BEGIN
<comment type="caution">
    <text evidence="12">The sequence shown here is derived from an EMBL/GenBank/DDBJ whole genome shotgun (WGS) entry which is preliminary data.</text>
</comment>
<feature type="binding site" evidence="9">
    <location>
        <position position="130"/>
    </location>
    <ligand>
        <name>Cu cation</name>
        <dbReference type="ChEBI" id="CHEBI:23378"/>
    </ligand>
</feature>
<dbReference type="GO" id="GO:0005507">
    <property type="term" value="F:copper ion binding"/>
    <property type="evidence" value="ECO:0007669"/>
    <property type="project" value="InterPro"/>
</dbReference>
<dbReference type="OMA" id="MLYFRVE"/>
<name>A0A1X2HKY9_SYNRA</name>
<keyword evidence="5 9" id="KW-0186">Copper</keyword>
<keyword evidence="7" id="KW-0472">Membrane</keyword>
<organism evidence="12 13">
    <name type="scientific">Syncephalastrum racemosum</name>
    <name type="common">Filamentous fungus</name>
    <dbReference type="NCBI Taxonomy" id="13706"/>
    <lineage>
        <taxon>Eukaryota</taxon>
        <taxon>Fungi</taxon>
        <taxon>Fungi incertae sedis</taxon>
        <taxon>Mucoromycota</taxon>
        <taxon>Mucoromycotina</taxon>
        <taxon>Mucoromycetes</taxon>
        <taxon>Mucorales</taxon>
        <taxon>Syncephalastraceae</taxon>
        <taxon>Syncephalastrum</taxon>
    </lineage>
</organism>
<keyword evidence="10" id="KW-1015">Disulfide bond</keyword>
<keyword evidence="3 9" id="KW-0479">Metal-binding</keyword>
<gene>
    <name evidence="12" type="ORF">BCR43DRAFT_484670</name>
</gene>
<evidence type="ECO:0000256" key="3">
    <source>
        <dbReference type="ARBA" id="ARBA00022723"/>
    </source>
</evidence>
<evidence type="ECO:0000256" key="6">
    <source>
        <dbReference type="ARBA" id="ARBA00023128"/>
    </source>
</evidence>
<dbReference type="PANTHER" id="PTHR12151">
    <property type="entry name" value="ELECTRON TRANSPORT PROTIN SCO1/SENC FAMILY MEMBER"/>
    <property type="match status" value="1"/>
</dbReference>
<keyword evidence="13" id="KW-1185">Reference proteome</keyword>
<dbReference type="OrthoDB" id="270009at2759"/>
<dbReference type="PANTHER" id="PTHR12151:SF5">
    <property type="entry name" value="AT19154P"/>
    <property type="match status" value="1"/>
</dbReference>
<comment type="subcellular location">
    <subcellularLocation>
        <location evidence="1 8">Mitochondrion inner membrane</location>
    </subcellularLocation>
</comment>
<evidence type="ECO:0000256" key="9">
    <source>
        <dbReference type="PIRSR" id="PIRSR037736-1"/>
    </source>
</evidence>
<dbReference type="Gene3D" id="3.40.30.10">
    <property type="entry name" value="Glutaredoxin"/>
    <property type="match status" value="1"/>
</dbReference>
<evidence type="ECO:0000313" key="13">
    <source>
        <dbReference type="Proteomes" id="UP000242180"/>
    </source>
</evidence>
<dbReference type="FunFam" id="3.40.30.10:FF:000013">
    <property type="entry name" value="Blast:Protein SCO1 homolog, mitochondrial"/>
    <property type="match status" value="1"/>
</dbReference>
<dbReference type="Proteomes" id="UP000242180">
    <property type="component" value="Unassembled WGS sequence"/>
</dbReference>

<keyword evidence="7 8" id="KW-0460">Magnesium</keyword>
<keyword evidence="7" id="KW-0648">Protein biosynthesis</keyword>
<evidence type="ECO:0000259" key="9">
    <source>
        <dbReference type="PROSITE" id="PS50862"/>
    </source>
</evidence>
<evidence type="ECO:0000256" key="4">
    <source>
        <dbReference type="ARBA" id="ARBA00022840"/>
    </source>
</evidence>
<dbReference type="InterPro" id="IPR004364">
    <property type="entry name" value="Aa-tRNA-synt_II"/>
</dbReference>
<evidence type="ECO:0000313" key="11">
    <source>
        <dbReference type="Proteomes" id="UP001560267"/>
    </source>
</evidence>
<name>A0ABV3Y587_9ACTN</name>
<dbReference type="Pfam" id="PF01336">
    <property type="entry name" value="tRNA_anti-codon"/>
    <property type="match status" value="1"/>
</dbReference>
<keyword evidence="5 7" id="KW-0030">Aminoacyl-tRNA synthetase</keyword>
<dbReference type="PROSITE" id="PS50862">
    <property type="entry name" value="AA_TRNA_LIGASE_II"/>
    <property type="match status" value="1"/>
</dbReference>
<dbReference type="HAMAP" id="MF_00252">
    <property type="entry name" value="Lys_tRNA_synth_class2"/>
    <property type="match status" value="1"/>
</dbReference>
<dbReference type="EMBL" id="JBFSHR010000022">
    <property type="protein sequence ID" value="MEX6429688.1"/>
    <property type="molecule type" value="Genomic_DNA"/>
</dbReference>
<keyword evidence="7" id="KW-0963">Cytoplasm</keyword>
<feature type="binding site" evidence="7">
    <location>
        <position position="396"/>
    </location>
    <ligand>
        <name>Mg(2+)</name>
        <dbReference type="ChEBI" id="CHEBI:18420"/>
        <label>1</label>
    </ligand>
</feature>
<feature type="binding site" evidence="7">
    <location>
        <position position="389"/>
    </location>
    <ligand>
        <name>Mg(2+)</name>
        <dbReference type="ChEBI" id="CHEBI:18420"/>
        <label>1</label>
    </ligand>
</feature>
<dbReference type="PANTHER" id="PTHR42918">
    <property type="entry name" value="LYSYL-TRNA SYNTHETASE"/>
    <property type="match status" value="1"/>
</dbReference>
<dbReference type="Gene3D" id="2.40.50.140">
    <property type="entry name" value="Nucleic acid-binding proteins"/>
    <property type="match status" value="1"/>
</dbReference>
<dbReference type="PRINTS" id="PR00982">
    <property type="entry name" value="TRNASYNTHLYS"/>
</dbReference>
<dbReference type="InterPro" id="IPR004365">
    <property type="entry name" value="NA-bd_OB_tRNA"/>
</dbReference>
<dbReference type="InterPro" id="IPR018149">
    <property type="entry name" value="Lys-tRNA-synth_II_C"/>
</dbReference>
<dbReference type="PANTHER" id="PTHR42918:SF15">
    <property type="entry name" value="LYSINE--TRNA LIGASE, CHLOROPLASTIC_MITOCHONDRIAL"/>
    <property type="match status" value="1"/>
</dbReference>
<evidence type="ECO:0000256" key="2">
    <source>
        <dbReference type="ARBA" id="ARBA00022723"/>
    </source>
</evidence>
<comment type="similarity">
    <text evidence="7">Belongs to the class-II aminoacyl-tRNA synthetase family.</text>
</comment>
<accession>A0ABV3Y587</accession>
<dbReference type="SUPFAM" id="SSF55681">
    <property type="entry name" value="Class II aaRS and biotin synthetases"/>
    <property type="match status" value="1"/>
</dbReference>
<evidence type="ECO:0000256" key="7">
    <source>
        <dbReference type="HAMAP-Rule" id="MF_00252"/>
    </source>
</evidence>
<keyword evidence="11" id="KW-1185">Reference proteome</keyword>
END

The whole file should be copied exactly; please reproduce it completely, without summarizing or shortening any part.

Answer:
<comment type="caution">
    <text evidence="12">The sequence shown here is derived from an EMBL/GenBank/DDBJ whole genome shotgun (WGS) entry which is preliminary data.</text>
</comment>
<feature type="binding site" evidence="9">
    <location>
        <position position="130"/>
    </location>
    <ligand>
        <name>Cu cation</name>
        <dbReference type="ChEBI" id="CHEBI:23378"/>
    </ligand>
</feature>
<dbReference type="GO" id="GO:0005507">
    <property type="term" value="F:copper ion binding"/>
    <property type="evidence" value="ECO:0007669"/>
    <property type="project" value="InterPro"/>
</dbReference>
<dbReference type="OMA" id="MLYFRVE"/>
<name>A0A1X2HKY9_SYNRA</name>
<keyword evidence="5 9" id="KW-0186">Copper</keyword>
<keyword evidence="7" id="KW-0472">Membrane</keyword>
<organism evidence="12 13">
    <name type="scientific">Syncephalastrum racemosum</name>
    <name type="common">Filamentous fungus</name>
    <dbReference type="NCBI Taxonomy" id="13706"/>
    <lineage>
        <taxon>Eukaryota</taxon>
        <taxon>Fungi</taxon>
        <taxon>Fungi incertae sedis</taxon>
        <taxon>Mucoromycota</taxon>
        <taxon>Mucoromycotina</taxon>
        <taxon>Mucoromycetes</taxon>
        <taxon>Mucorales</taxon>
        <taxon>Syncephalastraceae</taxon>
        <taxon>Syncephalastrum</taxon>
    </lineage>
</organism>
<keyword evidence="10" id="KW-1015">Disulfide bond</keyword>
<keyword evidence="3 9" id="KW-0479">Metal-binding</keyword>
<gene>
    <name evidence="12" type="ORF">BCR43DRAFT_484670</name>
</gene>
<evidence type="ECO:0000256" key="3">
    <source>
        <dbReference type="ARBA" id="ARBA00022723"/>
    </source>
</evidence>
<evidence type="ECO:0000256" key="6">
    <source>
        <dbReference type="ARBA" id="ARBA00023128"/>
    </source>
</evidence>
<dbReference type="PANTHER" id="PTHR12151">
    <property type="entry name" value="ELECTRON TRANSPORT PROTIN SCO1/SENC FAMILY MEMBER"/>
    <property type="match status" value="1"/>
</dbReference>
<keyword evidence="13" id="KW-1185">Reference proteome</keyword>
<dbReference type="OrthoDB" id="270009at2759"/>
<dbReference type="PANTHER" id="PTHR12151:SF5">
    <property type="entry name" value="AT19154P"/>
    <property type="match status" value="1"/>
</dbReference>
<comment type="subcellular location">
    <subcellularLocation>
        <location evidence="1 8">Mitochondrion inner membrane</location>
    </subcellularLocation>
</comment>
<evidence type="ECO:0000256" key="9">
    <source>
        <dbReference type="PIRSR" id="PIRSR037736-1"/>
    </source>
</evidence>
<dbReference type="Gene3D" id="3.40.30.10">
    <property type="entry name" value="Glutaredoxin"/>
    <property type="match status" value="1"/>
</dbReference>
<evidence type="ECO:0000313" key="13">
    <source>
        <dbReference type="Proteomes" id="UP000242180"/>
    </source>
</evidence>
<dbReference type="FunFam" id="3.40.30.10:FF:000013">
    <property type="entry name" value="Blast:Protein SCO1 homolog, mitochondrial"/>
    <property type="match status" value="1"/>
</dbReference>
<dbReference type="Proteomes" id="UP000242180">
    <property type="component" value="Unassembled WGS sequence"/>
</dbReference>

<keyword evidence="7 8" id="KW-0460">Magnesium</keyword>
<keyword evidence="7" id="KW-0648">Protein biosynthesis</keyword>
<evidence type="ECO:0000259" key="9">
    <source>
        <dbReference type="PROSITE" id="PS50862"/>
    </source>
</evidence>
<evidence type="ECO:0000256" key="4">
    <source>
        <dbReference type="ARBA" id="ARBA00022840"/>
    </source>
</evidence>
<dbReference type="InterPro" id="IPR004364">
    <property type="entry name" value="Aa-tRNA-synt_II"/>
</dbReference>
<evidence type="ECO:0000313" key="11">
    <source>
        <dbReference type="Proteomes" id="UP001560267"/>
    </source>
</evidence>
<name>A0ABV3Y587_9ACTN</name>
<dbReference type="Pfam" id="PF01336">
    <property type="entry name" value="tRNA_anti-codon"/>
    <property type="match status" value="1"/>
</dbReference>
<keyword evidence="5 7" id="KW-0030">Aminoacyl-tRNA synthetase</keyword>
<dbReference type="PROSITE" id="PS50862">
    <property type="entry name" value="AA_TRNA_LIGASE_II"/>
    <property type="match status" value="1"/>
</dbReference>
<dbReference type="HAMAP" id="MF_00252">
    <property type="entry name" value="Lys_tRNA_synth_class2"/>
    <property type="match status" value="1"/>
</dbReference>
<dbReference type="EMBL" id="JBFSHR010000022">
    <property type="protein sequence ID" value="MEX6429688.1"/>
    <property type="molecule type" value="Genomic_DNA"/>
</dbReference>
<keyword evidence="7" id="KW-0963">Cytoplasm</keyword>
<feature type="binding site" evidence="7">
    <location>
        <position position="396"/>
    </location>
    <ligand>
        <name>Mg(2+)</name>
        <dbReference type="ChEBI" id="CHEBI:18420"/>
        <label>1</label>
    </ligand>
</feature>
<feature type="binding site" evidence="7">
    <location>
        <position position="389"/>
    </location>
    <ligand>
        <name>Mg(2+)</name>
        <dbReference type="ChEBI" id="CHEBI:18420"/>
        <label>1</label>
    </ligand>
</feature>
<dbReference type="PANTHER" id="PTHR42918">
    <property type="entry name" value="LYSYL-TRNA SYNTHETASE"/>
    <property type="match status" value="1"/>
</dbReference>
<dbReference type="Gene3D" id="2.40.50.140">
    <property type="entry name" value="Nucleic acid-binding proteins"/>
    <property type="match status" value="1"/>
</dbReference>
<dbReference type="PRINTS" id="PR00982">
    <property type="entry name" value="TRNASYNTHLYS"/>
</dbReference>
<dbReference type="InterPro" id="IPR004365">
    <property type="entry name" value="NA-bd_OB_tRNA"/>
</dbReference>
<dbReference type="InterPro" id="IPR018149">
    <property type="entry name" value="Lys-tRNA-synth_II_C"/>
</dbReference>
<dbReference type="PANTHER" id="PTHR42918:SF15">
    <property type="entry name" value="LYSINE--TRNA LIGASE, CHLOROPLASTIC_MITOCHONDRIAL"/>
    <property type="match status" value="1"/>
</dbReference>
<evidence type="ECO:0000256" key="2">
    <source>
        <dbReference type="ARBA" id="ARBA00022723"/>
    </source>
</evidence>
<comment type="similarity">
    <text evidence="7">Belongs to the class-II aminoacyl-tRNA synthetase family.</text>
</comment>
<accession>A0ABV3Y587</accession>
<dbReference type="SUPFAM" id="SSF55681">
    <property type="entry name" value="Class II aaRS and biotin synthetases"/>
    <property type="match status" value="1"/>
</dbReference>
<evidence type="ECO:0000256" key="7">
    <source>
        <dbReference type="HAMAP-Rule" id="MF_00252"/>
    </source>
</evidence>
<keyword evidence="11" id="KW-1185">Reference proteome</keyword>